What is Modelled Writing?

Modelling is an important component of the Gradual Release of Responsibility. It is important to incorporate modelled writing into your program on a daily basis.

What is Modelled Writing?

Modelled Writing is a 10 to 15 minute daily lesson in the literacy block. The teacher models what good writing looks like and creates anchors and charts for the class to refer to. It is the direct teaching of writing.

What do I do during Modelled Writing?

As the teacher, you intentionally develop and deliver mini lessons to the whole class.  The lessons are short and have a specific goal in mind.  It is important to keep it short and sweet. You want to build on skills as you go throughout the unit, building on one concept at a time.  After you have taught that specific skill - challenge students to apply it to their own writing during Writer’s Workshop.

What do students do during Modelled Writing?

The students are active listeners during Modelled Writing.  They are paying attention to what you are modelling and (hopefully) internalizing what you are showing them, so that they can apply it during their independent writing. You may ask students questions, or have them involved in some of the activities you are modelling. This will help to keep them engaged during these lessons.

How is Modelled Writing different from Shared Writing?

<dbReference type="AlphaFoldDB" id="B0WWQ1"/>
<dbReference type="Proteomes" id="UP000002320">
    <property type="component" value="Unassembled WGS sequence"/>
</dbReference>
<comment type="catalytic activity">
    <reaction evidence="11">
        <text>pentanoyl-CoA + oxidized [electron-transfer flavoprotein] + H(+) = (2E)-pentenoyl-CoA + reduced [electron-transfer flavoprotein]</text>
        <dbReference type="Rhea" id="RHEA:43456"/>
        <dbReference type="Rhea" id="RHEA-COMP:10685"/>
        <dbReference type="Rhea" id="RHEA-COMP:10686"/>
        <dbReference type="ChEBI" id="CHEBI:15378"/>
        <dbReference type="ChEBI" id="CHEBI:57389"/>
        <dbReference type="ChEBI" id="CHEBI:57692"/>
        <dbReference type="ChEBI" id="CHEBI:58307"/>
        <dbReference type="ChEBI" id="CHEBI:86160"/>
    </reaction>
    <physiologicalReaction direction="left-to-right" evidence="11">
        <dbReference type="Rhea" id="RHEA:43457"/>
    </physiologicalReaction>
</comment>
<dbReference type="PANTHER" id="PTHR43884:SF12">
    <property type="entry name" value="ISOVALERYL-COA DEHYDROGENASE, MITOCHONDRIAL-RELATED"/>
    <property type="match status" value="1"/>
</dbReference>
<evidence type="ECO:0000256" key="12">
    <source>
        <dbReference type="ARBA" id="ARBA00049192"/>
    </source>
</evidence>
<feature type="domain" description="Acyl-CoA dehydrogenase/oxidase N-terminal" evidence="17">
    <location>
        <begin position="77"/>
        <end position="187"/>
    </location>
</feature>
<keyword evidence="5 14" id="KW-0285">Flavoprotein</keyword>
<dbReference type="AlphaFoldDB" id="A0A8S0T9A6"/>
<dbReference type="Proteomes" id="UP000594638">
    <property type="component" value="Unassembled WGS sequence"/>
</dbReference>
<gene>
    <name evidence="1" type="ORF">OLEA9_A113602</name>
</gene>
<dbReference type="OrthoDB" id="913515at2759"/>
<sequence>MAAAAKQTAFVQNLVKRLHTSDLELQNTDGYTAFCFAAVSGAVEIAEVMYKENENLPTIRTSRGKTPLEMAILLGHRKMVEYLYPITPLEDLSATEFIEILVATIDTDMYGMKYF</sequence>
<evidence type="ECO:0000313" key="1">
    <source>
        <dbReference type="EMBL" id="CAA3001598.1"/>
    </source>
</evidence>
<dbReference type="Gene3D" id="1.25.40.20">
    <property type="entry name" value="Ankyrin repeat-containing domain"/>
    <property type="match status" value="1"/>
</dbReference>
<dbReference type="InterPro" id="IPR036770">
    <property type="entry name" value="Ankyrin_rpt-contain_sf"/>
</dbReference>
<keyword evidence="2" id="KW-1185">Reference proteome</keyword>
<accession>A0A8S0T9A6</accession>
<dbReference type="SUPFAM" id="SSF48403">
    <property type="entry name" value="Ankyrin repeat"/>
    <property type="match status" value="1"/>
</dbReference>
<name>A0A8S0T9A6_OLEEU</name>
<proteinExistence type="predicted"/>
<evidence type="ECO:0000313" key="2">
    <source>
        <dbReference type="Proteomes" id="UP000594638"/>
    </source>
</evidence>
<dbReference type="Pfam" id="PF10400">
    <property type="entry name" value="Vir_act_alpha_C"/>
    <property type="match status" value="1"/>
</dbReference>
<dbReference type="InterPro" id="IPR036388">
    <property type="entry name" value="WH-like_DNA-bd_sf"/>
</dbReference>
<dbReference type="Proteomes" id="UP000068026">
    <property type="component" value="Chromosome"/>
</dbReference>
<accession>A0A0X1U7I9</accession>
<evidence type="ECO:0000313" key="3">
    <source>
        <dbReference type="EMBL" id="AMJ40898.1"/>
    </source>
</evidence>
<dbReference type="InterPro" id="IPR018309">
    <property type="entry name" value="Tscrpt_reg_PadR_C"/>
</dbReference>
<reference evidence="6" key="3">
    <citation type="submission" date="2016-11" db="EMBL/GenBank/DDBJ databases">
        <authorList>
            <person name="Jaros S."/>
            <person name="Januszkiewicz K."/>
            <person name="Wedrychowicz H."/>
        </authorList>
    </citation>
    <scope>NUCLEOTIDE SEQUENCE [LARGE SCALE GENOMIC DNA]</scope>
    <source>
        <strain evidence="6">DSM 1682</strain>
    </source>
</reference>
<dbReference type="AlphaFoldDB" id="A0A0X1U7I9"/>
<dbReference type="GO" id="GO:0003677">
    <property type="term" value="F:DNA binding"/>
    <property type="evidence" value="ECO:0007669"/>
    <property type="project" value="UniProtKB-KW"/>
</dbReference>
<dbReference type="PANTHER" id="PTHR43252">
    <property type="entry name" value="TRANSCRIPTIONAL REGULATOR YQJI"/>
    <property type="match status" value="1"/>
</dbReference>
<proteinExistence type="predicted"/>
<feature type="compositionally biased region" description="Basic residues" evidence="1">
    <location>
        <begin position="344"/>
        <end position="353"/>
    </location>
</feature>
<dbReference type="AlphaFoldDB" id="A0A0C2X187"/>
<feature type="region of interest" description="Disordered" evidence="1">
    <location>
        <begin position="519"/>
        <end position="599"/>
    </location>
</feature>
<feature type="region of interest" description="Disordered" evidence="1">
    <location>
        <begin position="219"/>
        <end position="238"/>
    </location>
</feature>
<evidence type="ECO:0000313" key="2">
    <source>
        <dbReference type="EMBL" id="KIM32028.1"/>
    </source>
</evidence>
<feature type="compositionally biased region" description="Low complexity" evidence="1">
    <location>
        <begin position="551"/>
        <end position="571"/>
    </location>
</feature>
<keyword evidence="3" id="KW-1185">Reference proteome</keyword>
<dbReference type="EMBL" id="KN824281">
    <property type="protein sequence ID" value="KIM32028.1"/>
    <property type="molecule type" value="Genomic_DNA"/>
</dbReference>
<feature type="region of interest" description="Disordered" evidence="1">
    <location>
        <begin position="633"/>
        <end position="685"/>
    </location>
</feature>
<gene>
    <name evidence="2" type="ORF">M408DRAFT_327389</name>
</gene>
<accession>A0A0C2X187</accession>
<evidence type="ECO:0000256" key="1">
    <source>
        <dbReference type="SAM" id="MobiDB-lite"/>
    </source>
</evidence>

Shared Writing is when you and the students are writing something together.  If you are in the primary grades, you may used this and the modelled writing on a daily basis. However, in junior and intermediate, the number of minutes are reduced for Literacy, due to the introduction of French instruction.  I recommend mixing up your modelled writing with some shared writing.  It allows the kids to have some say and ownership in the writing.  However, since you are still the one with the pen, you can steer it in the direction that you want.

How do I know what to teach during Modelled Writing?

Your goals of your Modelled Writing will change. Remember to keep them short and sweet.  You may need to add mini lessons here or there depending on the data you see in front of you. If you are noticing that your students are struggling with a particular concept, you may need to add a few more mini lessons around that.  It is totally acceptable.  Let your students guide you.  The goal of Modelled Writing is to teach them good, solid writing skills.  There is no point moving on if students are struggling and need more instruction.  You are in the driver’s seat - they are your students - you know them best!

I have a whole year of Modelled Writing Units with FULL lesson plans.  Check them out HERE!

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